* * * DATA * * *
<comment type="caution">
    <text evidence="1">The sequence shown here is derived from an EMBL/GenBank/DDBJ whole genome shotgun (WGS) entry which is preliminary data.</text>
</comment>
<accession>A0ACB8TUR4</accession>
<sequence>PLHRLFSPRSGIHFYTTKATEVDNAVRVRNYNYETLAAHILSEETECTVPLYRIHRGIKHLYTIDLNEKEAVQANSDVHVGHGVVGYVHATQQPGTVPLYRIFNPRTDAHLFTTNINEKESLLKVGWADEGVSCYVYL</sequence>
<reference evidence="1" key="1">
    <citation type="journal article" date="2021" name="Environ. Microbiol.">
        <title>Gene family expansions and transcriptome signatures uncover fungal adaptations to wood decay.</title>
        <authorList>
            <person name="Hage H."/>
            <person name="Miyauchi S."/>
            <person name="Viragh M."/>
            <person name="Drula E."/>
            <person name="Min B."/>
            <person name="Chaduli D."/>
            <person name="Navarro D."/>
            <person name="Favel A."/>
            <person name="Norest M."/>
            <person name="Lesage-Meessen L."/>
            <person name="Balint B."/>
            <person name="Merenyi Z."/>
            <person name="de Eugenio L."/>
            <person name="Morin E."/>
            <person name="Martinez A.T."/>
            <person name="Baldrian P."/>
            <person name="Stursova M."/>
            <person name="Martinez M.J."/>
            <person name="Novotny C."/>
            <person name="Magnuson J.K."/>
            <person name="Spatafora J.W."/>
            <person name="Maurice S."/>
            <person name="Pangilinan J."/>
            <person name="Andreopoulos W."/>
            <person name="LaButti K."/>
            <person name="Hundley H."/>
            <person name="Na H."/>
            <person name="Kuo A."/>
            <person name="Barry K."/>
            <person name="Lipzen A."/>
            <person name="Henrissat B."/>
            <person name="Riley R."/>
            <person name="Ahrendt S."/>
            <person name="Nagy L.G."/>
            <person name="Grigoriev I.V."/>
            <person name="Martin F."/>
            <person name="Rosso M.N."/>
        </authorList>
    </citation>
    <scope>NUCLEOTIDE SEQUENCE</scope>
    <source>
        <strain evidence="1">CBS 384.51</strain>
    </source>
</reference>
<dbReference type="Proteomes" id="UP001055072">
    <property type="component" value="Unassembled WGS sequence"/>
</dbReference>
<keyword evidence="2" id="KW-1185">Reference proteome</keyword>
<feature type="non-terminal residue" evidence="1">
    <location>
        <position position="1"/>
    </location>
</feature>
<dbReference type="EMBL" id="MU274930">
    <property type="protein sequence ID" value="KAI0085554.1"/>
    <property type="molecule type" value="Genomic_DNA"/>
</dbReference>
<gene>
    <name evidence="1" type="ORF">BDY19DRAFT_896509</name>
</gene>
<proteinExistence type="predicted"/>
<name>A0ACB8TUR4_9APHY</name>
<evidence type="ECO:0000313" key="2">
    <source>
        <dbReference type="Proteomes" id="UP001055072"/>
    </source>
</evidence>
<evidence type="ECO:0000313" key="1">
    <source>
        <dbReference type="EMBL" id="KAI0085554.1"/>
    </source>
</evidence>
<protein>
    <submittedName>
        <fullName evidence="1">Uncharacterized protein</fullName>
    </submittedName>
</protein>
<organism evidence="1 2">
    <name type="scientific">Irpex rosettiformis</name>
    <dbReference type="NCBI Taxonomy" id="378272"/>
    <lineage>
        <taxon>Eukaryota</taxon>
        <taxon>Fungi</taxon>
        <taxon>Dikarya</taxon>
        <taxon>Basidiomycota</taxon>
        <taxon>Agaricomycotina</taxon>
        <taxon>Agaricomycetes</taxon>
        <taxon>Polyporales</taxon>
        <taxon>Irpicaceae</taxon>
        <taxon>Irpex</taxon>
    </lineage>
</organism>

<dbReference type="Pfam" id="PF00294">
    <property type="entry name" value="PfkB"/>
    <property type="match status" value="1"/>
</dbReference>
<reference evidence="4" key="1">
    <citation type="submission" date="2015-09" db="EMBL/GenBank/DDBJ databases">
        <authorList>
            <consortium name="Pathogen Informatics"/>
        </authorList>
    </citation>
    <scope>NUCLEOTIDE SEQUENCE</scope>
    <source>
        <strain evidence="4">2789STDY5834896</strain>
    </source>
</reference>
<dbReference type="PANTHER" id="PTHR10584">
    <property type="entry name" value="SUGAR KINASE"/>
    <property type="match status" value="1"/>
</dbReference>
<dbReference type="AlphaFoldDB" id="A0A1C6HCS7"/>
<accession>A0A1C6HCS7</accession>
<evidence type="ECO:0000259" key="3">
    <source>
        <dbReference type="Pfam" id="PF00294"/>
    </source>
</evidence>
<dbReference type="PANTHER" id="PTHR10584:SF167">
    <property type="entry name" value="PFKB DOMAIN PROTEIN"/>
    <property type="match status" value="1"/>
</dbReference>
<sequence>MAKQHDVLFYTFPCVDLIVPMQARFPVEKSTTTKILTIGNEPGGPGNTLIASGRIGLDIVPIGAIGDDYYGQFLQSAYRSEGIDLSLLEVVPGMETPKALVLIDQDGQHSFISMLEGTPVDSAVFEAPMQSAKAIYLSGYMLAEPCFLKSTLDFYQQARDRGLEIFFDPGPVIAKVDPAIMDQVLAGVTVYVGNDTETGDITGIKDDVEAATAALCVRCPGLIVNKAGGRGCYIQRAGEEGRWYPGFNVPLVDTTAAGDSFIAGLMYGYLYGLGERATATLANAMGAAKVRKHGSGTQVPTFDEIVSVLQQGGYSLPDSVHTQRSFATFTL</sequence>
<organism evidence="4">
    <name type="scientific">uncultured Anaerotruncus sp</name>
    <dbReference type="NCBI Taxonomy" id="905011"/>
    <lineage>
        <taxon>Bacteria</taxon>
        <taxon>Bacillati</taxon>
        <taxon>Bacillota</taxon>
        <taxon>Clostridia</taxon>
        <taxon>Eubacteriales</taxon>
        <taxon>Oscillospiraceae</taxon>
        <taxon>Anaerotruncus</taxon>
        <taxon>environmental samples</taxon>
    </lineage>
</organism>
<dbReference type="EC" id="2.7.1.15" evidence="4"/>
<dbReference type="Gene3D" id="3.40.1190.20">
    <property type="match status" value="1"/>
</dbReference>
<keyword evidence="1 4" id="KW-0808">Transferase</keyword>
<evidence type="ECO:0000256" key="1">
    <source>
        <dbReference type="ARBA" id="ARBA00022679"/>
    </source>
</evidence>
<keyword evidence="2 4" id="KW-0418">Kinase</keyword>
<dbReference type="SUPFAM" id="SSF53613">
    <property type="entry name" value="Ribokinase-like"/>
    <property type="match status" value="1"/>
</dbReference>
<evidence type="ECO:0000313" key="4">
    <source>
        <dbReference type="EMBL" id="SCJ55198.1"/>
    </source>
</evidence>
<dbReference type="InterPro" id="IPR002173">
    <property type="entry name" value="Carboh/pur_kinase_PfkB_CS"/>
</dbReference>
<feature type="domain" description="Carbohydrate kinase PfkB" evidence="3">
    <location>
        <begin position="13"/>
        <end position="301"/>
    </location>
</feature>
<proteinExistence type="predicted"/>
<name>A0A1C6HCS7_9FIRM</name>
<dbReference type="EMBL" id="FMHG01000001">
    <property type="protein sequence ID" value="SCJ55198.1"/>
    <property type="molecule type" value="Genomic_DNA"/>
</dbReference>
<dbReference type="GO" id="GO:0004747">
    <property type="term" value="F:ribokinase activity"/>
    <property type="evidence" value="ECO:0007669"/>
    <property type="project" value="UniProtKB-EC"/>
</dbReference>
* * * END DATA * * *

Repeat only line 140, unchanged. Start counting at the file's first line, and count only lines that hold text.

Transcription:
        <taxon>Clostridia</taxon>